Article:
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It has now been 21 months since the WHO announced a global pandemic, and life still feels far from the pre-COVID normal state. The world has moved quickly in all spheres and the brilliance of biotech development has allowed for a somewhat quicker than expected reopening of economic activity. Nonetheless, the health risks of the pandemic are far from over and structural disruptions in many supply chains have led to stronger inflation dynamics, creating a more uncertain path for global recovery, as monetary policy will have to walk a fine line between managing inflation risks and continuing the support for economic recovery.
It is also important to mention that although the world is highly interconnected – as emphasized by the virus – the vast discrepancy in policy responses across the world has created large economic divergences across regions and even intra-regions. While more than 60% of the population in developed economies are fully vaccinated and receiving booster shots, less than 7% of the population in low-income economies are fully vaccinated. A similar magnitude of differential exists for the extent of fiscal policy response implemented in developed nations compared to developing nations to counter lockdown economic slowdowns. These subtleties make synchronized beta calls across and within asset classes more difficult and instead welcome us to embrace more complex economic analysis that seeks to decompose risk exposures and understand future industry, country, and company specific dynamics in more detail. This is precisely the investment environment where we favor fundamentally active investment strategies over passive index allocations.
For the sake of putting into context the large recovery we have experienced over the past 12 months, let's compare the barometer of multiple health and economic metrics between December 2020 and December 2021. As of December 14th, there have been 8.47 billion doses of COVID vaccines administered around the world. Just to use the United States as an example, the number of doses administered as of Dec. 15th sits at 488 million compared to less than 6 million as of December 31st, 2020. The rolling seven-day average of daily COVID-19 deaths in the U.S. stayed above 2000 from early December 2020 until the end of February 2021, reaching a peak of 3400 around mid-January. That figure decreased drastically over the summer, and only spiked with the Delta variant in late September – but only reached 2000 for a couple of days.[1] The roll-out of boosters in Q3 helped manage the wave, and although the new Omicron variant and the winter environment have led to a new uptick, health experts do not expect the same spike from December 2020.
Let’s shift gears and look at the changes in employment experienced post the meltdown in March 2020. The International Labor Organization (ILO) calculates that 8.8% of total working hours were lost in 2020, equivalent to 255 million full-time jobs – half of that figure from outright employment losses. As of the close of H1 2021, the total working hours lost sat at 127 million full time jobs, not including the number of foregone new jobs. If we look at the U.S. numbers, the U6 unemployment rate[2] closed the end of November 2021 at 7.4% (lower than the 7.7% level in January 2020) compared to 11.6% as of the end of 2020. The change in both health and employment metrics over the past 12 months has been colossal, yet risks are far from over. Expected global growth[3] is 4.9% for 2022, down from an expected 5.9% for 2021 and a 3.1% contraction in 2019. The U.S. expected growth is around 5.6% for 2021 and 4% for 2022. Even if the Senate approves Biden’s Build Back Better Act, fiscal policy is also contracting relative to 2021 values. After jumping over 47% in 2020 and climbing over 4% to $6.818 trillion in 2021, federal spending is projected by the CBO to be around $5.870 trillion.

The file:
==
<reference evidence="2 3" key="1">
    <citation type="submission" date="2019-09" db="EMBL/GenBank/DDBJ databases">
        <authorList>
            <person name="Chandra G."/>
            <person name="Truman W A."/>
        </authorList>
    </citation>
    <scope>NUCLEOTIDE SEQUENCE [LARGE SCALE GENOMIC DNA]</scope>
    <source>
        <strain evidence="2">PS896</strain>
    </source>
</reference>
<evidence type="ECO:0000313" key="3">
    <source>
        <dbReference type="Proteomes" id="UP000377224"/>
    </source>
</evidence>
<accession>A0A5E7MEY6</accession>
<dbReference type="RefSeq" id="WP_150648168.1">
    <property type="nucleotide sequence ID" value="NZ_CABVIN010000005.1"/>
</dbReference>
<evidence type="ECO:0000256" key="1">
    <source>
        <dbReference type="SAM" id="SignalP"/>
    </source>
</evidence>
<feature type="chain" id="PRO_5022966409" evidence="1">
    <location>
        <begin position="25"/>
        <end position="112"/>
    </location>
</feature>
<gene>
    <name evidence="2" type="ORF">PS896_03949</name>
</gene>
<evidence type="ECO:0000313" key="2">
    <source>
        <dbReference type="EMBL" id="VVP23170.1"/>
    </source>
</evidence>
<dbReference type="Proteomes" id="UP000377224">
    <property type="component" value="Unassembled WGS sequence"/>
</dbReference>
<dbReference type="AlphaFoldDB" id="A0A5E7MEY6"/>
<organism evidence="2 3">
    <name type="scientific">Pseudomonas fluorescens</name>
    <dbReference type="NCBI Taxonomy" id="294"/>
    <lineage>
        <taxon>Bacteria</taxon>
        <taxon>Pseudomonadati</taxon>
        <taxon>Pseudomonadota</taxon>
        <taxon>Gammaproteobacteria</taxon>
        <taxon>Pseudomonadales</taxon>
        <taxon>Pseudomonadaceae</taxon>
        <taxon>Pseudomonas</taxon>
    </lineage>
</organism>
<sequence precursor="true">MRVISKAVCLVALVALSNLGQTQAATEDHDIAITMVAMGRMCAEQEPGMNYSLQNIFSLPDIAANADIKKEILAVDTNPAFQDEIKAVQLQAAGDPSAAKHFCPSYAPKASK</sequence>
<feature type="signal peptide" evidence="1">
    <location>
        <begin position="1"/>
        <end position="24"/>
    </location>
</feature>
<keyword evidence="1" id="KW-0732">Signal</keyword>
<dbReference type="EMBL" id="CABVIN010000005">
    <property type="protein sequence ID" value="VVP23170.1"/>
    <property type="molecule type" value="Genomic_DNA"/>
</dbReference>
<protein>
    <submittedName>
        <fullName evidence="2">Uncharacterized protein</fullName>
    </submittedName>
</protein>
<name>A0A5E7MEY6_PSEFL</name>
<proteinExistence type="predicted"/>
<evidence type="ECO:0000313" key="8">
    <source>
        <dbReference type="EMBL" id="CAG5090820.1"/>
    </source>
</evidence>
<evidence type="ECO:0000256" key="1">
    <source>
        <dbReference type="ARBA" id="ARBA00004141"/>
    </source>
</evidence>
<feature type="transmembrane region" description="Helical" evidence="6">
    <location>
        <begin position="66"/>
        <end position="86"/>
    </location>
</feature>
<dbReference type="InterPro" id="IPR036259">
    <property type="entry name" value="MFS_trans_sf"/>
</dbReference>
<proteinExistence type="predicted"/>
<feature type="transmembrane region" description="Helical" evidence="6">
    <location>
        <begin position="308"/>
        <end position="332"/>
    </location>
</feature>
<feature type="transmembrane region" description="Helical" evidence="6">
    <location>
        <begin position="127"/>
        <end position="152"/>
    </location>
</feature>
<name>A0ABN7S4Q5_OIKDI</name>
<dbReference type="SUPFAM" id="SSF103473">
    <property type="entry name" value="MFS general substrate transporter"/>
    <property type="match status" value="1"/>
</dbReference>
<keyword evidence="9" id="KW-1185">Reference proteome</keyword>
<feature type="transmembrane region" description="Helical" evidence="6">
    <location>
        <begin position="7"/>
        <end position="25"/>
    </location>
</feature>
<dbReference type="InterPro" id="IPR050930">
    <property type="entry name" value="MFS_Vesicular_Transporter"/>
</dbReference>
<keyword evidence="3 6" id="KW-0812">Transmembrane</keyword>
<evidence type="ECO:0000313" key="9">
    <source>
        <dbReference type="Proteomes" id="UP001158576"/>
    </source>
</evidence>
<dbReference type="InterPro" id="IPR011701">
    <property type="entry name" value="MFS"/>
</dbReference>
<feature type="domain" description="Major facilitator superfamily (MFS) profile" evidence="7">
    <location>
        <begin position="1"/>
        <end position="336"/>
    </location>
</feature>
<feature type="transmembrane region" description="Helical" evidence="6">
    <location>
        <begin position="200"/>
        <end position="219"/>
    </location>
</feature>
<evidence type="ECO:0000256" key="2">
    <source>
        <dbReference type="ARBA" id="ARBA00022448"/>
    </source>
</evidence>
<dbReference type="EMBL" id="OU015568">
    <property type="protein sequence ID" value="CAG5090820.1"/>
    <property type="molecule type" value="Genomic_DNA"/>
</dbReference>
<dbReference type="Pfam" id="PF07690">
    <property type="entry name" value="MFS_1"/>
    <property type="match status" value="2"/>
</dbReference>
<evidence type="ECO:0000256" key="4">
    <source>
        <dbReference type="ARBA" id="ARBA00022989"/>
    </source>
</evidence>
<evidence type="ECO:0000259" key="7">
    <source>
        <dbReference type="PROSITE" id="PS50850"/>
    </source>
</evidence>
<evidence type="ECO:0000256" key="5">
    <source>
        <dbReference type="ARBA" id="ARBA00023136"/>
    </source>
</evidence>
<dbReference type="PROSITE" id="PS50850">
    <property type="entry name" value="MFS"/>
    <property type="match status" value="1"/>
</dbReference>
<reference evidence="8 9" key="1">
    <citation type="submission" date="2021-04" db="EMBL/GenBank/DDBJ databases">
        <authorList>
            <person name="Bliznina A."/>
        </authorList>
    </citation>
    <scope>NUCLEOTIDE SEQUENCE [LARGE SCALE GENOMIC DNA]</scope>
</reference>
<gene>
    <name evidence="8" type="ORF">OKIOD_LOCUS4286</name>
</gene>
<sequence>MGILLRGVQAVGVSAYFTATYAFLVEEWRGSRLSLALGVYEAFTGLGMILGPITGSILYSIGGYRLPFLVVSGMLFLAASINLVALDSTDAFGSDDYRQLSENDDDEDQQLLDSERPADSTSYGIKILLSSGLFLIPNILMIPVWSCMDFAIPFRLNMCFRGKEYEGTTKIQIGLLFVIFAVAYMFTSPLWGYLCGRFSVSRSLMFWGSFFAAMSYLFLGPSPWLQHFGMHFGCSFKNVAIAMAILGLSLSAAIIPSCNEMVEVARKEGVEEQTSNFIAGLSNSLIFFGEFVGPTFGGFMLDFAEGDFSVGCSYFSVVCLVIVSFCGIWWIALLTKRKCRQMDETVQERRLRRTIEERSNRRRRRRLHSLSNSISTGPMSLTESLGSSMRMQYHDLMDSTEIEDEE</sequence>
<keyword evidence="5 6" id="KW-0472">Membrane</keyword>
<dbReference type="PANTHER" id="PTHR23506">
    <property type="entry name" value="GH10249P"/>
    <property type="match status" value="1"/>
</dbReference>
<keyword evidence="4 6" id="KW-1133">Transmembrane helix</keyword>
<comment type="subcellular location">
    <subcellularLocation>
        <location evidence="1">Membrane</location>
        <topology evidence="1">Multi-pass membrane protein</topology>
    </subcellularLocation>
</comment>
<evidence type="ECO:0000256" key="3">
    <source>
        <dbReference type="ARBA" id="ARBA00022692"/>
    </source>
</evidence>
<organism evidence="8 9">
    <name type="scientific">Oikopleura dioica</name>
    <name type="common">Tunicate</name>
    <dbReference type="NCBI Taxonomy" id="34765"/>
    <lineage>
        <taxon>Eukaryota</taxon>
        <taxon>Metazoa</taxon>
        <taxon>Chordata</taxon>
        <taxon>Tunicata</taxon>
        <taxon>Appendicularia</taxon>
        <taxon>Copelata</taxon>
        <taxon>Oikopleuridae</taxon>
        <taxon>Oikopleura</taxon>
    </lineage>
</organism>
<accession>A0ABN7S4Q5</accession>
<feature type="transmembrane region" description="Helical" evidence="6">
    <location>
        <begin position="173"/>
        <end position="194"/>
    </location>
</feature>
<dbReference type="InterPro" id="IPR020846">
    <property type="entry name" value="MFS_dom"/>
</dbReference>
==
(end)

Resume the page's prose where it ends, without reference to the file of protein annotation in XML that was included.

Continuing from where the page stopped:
It is evident that the recovery was strong and quick in late 2020 and 2021, and therefore growth globally and in developed nations will most likely slow to more normal levels in 2022.
The macro situation in the U.S. was very positive in 2021. As commonly known, consumer spending is the driver of the U.S. economy, commanding around 70% of the total GDP of the country. Consequently, personal savings rate and retail sales are always excellent metrics to determine the health of the economy. The Personal Savings Rate in the U.S. hovered around 7.5% in the decade between 2010-2020. This figure jumped to 33% as of April 2020 and closed 2020 around 14%. 2021 saw a continuous decline from 14% to the latest available reading of 7.3% as of November.[4] This decline in savings was matched by rapid growth in retail sales. Monthly sales in February 2020 were around $460b and had consistently posted a ~4% YoY growth. The latest figure for November 2021 was $566b, significantly ahead of pre-COVID growth pace. The latest communication from the FED FOMC shows a committee happy with the pace of job gains and projects U3 unemployment will settle around 3.5% by year end of 2022. While taken in isolation, the above metrics would show a well-recovered economy with positive yet slowing momentum – inflationary pressures have started to create significant shift in Central Bank reaction functions. This comes as the highest U.S. macro risk in the next 12 months, as we could witness even more hawkish moves from the FOMC, which could directly affect the appetite of risk assets and cause strong moves in the yield curve.